From this point on to Ogden is about eighty miles, the line having a gradual fall of over 3,200 feet. This is the grandest, though the wildest and most dangerous, part of the journey. It is difficult to say whether there is most danger from the treacherous-looking narrow ledges, deep chasms, and sudden turns that the train has to follow along the margin of the Weber River, or from the shattered overhanging mountains which you imagine the vibration of the train would set in motion at any point. The close proximity of the mountains above and the rapid flowing of the river beneath give an apparent velocity to the train that is terrific. This feeling is intensified by the rushing sound of the train and the steam whistle, the echo of which is heard overhead reverberating from cliff to cliff as if you were in the midst of a thunder storm. Here the curves of the line are so sharp that the passengers in the front carriage are for a moment just within speaking- distance of those in the last carriage, when all of a sudden the front carriages turn in the opposite direction, and the train, which is over seven hundred feet long, assumes the form of the letter S. This exciting scene continues for more than thirty miles, until we pass the Devil's Gate and Slide, where we emerge into the open country where cultivation is carried to great perfection by the Mormon settlers. In a short time we arrive at Ogden City, where all have to change carriages, this being the western terminus of the Union Pacific and the eastern terminus of the Central Pacific Railway.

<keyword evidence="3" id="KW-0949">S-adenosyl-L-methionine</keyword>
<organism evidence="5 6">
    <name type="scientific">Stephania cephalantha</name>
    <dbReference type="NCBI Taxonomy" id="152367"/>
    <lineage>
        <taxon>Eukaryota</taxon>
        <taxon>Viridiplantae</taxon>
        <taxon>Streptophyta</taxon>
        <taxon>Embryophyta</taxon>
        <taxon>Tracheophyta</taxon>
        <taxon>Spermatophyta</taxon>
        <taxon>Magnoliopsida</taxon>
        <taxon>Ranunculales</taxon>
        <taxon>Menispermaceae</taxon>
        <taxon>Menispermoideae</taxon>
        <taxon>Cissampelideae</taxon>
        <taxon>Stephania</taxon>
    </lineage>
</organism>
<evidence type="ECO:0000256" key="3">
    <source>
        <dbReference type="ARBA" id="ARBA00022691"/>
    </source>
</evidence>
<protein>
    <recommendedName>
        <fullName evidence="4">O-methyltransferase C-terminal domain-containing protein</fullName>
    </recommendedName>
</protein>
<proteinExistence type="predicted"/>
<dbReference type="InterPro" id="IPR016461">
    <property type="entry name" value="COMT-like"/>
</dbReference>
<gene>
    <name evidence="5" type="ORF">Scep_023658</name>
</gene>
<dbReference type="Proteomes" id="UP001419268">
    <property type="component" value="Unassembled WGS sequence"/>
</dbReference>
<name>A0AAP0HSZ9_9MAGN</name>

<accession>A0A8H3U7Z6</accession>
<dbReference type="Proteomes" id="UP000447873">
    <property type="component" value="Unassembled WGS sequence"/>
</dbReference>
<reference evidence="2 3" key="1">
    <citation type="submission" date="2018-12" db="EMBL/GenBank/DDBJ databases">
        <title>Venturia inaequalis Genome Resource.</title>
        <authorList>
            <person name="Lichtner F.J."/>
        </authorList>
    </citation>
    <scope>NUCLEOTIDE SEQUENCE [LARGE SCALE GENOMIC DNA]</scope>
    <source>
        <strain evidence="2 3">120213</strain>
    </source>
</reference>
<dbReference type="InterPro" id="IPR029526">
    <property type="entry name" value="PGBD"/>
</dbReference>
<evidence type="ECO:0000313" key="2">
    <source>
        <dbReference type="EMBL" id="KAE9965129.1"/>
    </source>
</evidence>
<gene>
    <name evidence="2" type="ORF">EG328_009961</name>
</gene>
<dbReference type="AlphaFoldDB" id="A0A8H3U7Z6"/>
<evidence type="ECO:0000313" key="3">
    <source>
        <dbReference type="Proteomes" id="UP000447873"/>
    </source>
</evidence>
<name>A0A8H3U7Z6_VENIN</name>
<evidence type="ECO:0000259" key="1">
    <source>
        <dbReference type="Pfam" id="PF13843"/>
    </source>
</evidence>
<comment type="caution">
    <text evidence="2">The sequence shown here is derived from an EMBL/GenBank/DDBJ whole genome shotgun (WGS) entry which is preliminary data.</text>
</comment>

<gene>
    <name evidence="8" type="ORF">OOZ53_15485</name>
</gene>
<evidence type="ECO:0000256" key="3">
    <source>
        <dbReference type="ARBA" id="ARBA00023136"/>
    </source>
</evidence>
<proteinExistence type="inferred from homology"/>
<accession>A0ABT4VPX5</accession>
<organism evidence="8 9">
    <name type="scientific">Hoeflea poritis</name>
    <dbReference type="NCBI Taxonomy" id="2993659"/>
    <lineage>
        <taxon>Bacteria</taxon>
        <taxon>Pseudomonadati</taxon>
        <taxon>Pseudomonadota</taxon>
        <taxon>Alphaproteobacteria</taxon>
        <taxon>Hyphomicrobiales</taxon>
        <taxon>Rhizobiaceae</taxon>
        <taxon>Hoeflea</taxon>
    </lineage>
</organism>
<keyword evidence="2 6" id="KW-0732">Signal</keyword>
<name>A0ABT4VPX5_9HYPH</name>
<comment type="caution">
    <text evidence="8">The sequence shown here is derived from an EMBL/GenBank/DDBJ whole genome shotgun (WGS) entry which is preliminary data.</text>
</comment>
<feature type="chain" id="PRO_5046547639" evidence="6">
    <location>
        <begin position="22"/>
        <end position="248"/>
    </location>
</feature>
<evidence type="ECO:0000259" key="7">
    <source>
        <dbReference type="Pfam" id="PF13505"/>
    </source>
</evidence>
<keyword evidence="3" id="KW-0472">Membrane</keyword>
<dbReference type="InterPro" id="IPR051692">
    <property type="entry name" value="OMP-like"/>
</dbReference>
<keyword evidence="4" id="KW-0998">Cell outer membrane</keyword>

After an hour's delay, we take the train on the Utah Central Railroad to Salt Lake City—distance, thirty-two miles. The fare is about threepence per mile, and it is one of the best paying lines in the States. This railroad was one of the enterprises of Brigham Young. When the Union and Central Pacific Railroads were completed they met near Ogden, their combined length being 1,914 miles. Necessarily a great deal of material was left over, which was purchased and used in the construction of this line, which is thirty-two miles in length from Ogden to Salt Lake City, it being completed within nine months from the time the ground was broken. There was little cutting or filling up required, as it passed through a level track of country from five to six miles broad, having the Salt Lake within a mile and a-half on the right and a mountain range about four miles to the left.